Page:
Perhaps the scene I look forward to most in this film, though, is the one in which Butch rides Etta along on the handlebars of his rickety bicycle--a particularly sweet, playful, and innocent interlude in the action. And one that makes you wonder why Etta stayed with the phlegmatic Kid, rather than going off with Butch. The accompanying song, “Raindrops Keep Fallin’ on My Head,” was written by Hal David and Burt Bacharach and performed by B.J. Thomas. Watch it here:

So happy 40th birthday to Butch Cassidy and the Sundance Kid. I think it’s about time to saddle up for another DVD showing.

READ MORE:12 Wild Facts About Butch Cassidy and the Sundance Kid,” by Eric D. Snider (Mental Floss); “Falling in Love With, and At, the Movies. What I Said to an Oscar-Nominated Actress. To Which Your Reaction Will Be--I Promise You--No, He Didn’t Really Say That. But Yes, I Really Did,” by Chuck Ross (TV Week).

Culture Fit to a T

WGBH, the Boston public-TV station where all those fine British mystery series made their first American appearances, is having a great sale. I particularly like a couple of the T-shirts being offered--those emblazoned with “What Happens at Grandma’s Stays at Grandma’s” and “What Part of the Quantum Theory Don’t You Understand?” Oh, and another good one: “Sometimes I Wake Up Grumpy. Other Times I Let Her Sleep.”

They can all be had for the amazing low price of $5.70 each!

Weaving Around the Web

• In case you haven’t been keeping up, it was 45 years ago this week that the spy series The Man from U.N.C.L.E. debuted on American television. As The HMSS Weblog recalls, “The show featured a dashing worldly hero, Napoleon Solo. Ian Fleming, during a very brief period when he was involved with the project, had helped name him. Fleming quickly dropped out, at least in part because he didn’t want to anger Albert R. Broccoli and Harry Saltzman, the producers who were turning his James Bond novels into movies. Norman Felton, the producer overseeing U.N.C.L.E., and Sam Rolfe, the writer-producer who Felton chose to write the pilot, would come up with their own take on the spy genre.” To celebrate this anniversary, The HMSS Weblog has compiled a list of significant differences between The Man from U.N.C.L.E. and the Bond films and a look back at the evolving U.N.C.L.E. theme music. Paul Bishop chimes in with a compilation of U.N.C.L.E. trivia.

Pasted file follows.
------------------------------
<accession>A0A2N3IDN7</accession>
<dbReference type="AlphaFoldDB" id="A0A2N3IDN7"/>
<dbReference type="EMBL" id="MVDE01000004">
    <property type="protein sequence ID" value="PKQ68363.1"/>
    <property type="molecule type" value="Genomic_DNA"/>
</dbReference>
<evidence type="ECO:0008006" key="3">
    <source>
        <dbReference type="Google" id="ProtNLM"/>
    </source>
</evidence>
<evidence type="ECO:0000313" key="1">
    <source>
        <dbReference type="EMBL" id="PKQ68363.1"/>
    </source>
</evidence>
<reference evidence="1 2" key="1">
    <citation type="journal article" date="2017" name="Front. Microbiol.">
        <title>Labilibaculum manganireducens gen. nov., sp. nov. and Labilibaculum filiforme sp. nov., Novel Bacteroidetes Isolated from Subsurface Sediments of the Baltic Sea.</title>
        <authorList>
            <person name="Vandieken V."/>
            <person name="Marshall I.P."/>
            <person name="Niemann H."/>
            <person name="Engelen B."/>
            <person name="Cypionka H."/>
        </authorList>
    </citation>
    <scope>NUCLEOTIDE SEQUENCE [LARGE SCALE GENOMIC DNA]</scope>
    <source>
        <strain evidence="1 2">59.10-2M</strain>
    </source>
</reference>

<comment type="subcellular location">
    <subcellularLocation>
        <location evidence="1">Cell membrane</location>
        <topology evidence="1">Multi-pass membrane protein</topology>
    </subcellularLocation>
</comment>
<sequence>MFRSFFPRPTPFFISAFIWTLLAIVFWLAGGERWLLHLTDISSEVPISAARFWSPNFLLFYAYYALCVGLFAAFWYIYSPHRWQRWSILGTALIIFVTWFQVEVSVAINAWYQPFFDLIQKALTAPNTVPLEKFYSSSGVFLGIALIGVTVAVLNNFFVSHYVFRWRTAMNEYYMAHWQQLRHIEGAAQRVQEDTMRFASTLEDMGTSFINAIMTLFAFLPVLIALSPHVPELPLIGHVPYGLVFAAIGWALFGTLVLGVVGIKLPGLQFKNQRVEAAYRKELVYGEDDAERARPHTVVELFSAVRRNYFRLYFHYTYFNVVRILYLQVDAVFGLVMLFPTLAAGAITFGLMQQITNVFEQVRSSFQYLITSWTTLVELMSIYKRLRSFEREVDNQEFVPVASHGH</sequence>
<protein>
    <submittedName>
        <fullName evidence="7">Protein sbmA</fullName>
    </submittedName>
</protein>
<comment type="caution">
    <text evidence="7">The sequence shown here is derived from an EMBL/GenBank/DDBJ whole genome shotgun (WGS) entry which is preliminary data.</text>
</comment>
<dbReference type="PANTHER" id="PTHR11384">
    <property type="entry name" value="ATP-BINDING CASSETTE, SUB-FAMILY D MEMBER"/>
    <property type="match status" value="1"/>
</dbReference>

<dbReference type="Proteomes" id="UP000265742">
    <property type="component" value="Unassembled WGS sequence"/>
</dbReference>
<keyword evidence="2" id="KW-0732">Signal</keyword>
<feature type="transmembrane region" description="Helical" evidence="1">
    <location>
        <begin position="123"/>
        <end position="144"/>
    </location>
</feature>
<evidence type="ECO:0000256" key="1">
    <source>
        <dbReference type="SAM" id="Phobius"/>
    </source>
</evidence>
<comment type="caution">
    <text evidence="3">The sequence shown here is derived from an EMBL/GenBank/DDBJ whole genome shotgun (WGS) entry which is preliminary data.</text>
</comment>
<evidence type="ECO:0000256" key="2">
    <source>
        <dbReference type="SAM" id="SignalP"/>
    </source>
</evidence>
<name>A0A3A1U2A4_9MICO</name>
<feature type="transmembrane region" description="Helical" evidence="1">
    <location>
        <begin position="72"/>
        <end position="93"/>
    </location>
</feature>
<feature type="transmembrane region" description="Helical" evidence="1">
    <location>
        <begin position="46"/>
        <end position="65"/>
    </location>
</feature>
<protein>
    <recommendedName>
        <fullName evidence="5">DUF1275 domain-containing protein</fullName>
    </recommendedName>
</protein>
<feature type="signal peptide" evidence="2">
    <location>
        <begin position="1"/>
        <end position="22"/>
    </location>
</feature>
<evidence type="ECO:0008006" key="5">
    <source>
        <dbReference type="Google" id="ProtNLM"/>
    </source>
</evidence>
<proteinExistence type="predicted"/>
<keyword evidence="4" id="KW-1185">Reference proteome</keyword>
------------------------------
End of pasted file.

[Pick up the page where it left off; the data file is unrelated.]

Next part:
• Unusual candidness from a bestselling author: “I know that what I do is not literature,” John Grisham tells The Daily Telegraph. “For me, the essential component of fiction is plot. My objective is to get the reader to feel impelled to turn the pages as quickly as possible. If I want to achieve that, I can’t allow myself the luxury of distracting him. I have to keep him hanging on and the only way to do it is by using the weapons of suspense. There is no other way. If I try to understand the complexities of the human soul, people’s character defects and those types of things, the reader gets distracted.” Don’t count me among that bunch, John.

• How well do you know your Dan Brown novels? Test your knowledge here. (Hat tip to AbeBooks’ Reading Copy Book Blog.)

• Why can’t book covers be like this one anymore?

• The new Guy Ritchie film, Sherlock Holmes, isn’t even set to debut until this coming Christmas (see the trailer here), but already there’s talk of a sequel.

• Some of the entries in Akashic Books’ fairly extensive city noir series have been welcomed into bookstores on little cat feet (to quote Carl Sandberg). That’s not the case with the forthcoming Boston Noir, edited by Dennis Lehane. In Reference to Murder’s B.V. Lawson rounds up the publicity (so far) for this short-story collection, which is officially due out on November 1.

• I haven’t yet seen a copy of Sara Paretsky’s new, 13th V.I. Warshawski novel, Hardball. But that other Sarah (Weinman, of course) is already up with a critique in The Barnes & Noble Review.

Could Fox “News” look more foolish?